WFP and its partners are doing their utmost in extremely challenging circumstances to see that food reaches those in need. At the same time, given that escalating conflict in some places has endangered the lives of humanitarian workers, the WFP-managed UN Humanitarian Air Service (UNHAS) has helped 80 humanitarian organizations bring their staff to safety –so those aid workers can, in many cases, continue their efforts to provide humanitarian relief to those affected by the conflict.
“WFP has been working hard both to provide food assistance for South Sudanese civilians affected by this crisis, and to support humanitarian workers in need of relocation,” said WFP Country Director Chris Nikoi. “We call on all parties to protect the lives of innocent civilians and to respect the neutrality of humanitarian workers as they try to assist those in need.”
Some details of WFP’s response so far are:
• Distribution of WFP food began Sunday for 20,000 internally displaced people sheltering at two UNMISS bases in Juba and for another 7,000 people who have sought shelter at the UNMISS base in Bentiu.
• Working with NGO partners and the peacekeepers, WFP is providing seven-day rations of a fortified high-protein blend of soy and maize known as Super Cereal Plus, which can be cooked into a nutritious porridge along with sugar, which is also provided by WFP. This specialized food is designed to meet the nutritional needs of young children, who are particularly vulnerable to the effects of malnutrition. WFP has so far provided 11.8 metric tons of Super Cereal Plus and 874 kilograms of sugar.
• WFP is being assisted by ACTED, OXFAM, Save the Children, Concern Worldwide, Mercy Corps and Joint Aid Management. Preparations are underway to start assistance in the other locations in Juba as soon as possible.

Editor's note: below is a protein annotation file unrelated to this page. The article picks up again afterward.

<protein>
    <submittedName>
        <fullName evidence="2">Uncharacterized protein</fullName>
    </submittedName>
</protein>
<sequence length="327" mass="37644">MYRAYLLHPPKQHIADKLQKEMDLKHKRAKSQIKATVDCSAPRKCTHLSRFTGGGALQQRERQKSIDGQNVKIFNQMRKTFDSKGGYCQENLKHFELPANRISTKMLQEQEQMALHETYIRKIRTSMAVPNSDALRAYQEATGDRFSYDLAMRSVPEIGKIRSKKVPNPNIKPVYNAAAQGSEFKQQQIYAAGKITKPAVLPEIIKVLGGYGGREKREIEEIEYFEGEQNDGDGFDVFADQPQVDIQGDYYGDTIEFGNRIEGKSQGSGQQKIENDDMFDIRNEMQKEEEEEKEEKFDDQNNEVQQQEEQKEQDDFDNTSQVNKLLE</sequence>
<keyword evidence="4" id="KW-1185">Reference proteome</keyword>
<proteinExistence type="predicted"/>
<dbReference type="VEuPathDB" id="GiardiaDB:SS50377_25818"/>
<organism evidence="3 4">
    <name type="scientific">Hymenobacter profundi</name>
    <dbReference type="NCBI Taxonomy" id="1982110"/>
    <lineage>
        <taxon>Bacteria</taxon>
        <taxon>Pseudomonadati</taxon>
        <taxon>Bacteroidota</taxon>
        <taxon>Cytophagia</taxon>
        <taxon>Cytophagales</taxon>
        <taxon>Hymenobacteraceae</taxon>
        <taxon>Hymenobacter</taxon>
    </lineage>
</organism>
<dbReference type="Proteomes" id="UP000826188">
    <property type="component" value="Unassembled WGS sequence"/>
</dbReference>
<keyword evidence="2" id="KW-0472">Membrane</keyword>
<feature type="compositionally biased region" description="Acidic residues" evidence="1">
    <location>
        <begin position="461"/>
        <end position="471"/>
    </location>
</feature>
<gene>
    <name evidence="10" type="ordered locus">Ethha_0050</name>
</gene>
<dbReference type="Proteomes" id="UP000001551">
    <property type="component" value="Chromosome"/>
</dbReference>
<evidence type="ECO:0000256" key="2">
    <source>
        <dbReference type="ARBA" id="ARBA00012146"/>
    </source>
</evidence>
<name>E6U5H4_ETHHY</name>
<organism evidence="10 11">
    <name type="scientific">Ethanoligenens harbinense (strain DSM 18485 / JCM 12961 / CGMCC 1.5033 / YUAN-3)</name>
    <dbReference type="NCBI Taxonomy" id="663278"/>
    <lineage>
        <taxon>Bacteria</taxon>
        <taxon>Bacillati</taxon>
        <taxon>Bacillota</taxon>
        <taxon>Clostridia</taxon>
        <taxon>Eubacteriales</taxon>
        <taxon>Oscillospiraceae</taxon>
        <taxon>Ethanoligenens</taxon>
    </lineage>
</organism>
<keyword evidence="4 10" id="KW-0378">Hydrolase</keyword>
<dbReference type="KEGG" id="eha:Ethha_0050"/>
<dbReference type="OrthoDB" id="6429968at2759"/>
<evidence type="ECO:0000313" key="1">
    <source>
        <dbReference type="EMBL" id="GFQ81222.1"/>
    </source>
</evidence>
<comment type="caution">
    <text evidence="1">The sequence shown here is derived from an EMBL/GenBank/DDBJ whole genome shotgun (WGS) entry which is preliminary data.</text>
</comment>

• WFP has provided food assistance, through the South Sudan Relief and Rehabilitation Commission to 7,500 displaced people in Mingkam (Lakes State) and 3,500 people in Mabior (Jonglei State), and is evaluating what assistance can and should be provided in other areas where large numbers of people have had to flee their homes.
• Outside of South Sudan, WFP’s operations in Ethiopia, Uganda and Kenya are preparing, along with humanitarian partners and government agencies, to assist refugees who may flee across the borders if fighting escalates.
• UNHAS, which is managed by WFP, resumed flights in South Sudan on 19 December after Juba airport reopened. Between the 19th and the 23rd, UNHAS relocated 491 aid workers from 19 locations, including Bor, Pibor, Malakal, Akobo, Alek, Agok, Rumbek and Yida. The relocations, most of which were to Juba, involved South Sudanese and international staff members from 80 humanitarian organizations.
• In order to address the immediate needs for security relocations, UNHAS reinforced its fleet by adding another Dash 8 passenger aircraft for one week. There are currently 10 fixed-wing UNHAS aircraft and seven helicopters in use throughout the country.
• UNHAS is continuing its regular flight schedule to the extent possible, while also addressing ad-hoc requests to respond the needs of humanitarian community operating in South Sudan. Security relocations and medical evacuations of humanitarian staff are treated as priority. UNHAS is working in close collaboration with the Logistics Cluster to track and address requests for relocations of humanitarian personnel.
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WFP is the world’s largest humanitarian agency fighting hunger worldwide. Last year, WFP reached more than 97 million people in 80 countries with food assistance.
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For more information please contact (email address: email@example.com):
George Fominyen, WFP/Juba, Mob. +211.922.465.247
Challiss McDonough, WFP/Nairobi, Tel. +254.20.762.2179, Mob. +254.707.722.104
Peter Smerdon, WFP/Rome, Tel. +39 06 6513 2150, Mobile +39 342 878 4107
Gregory Barrow, WFP/London, Tel. +44 20 72409001, Mob. +44 7968 008474
Bettina Luescher, WFP/New York, Tel. +1 646 556.6909, Mob. +1 646 824.1112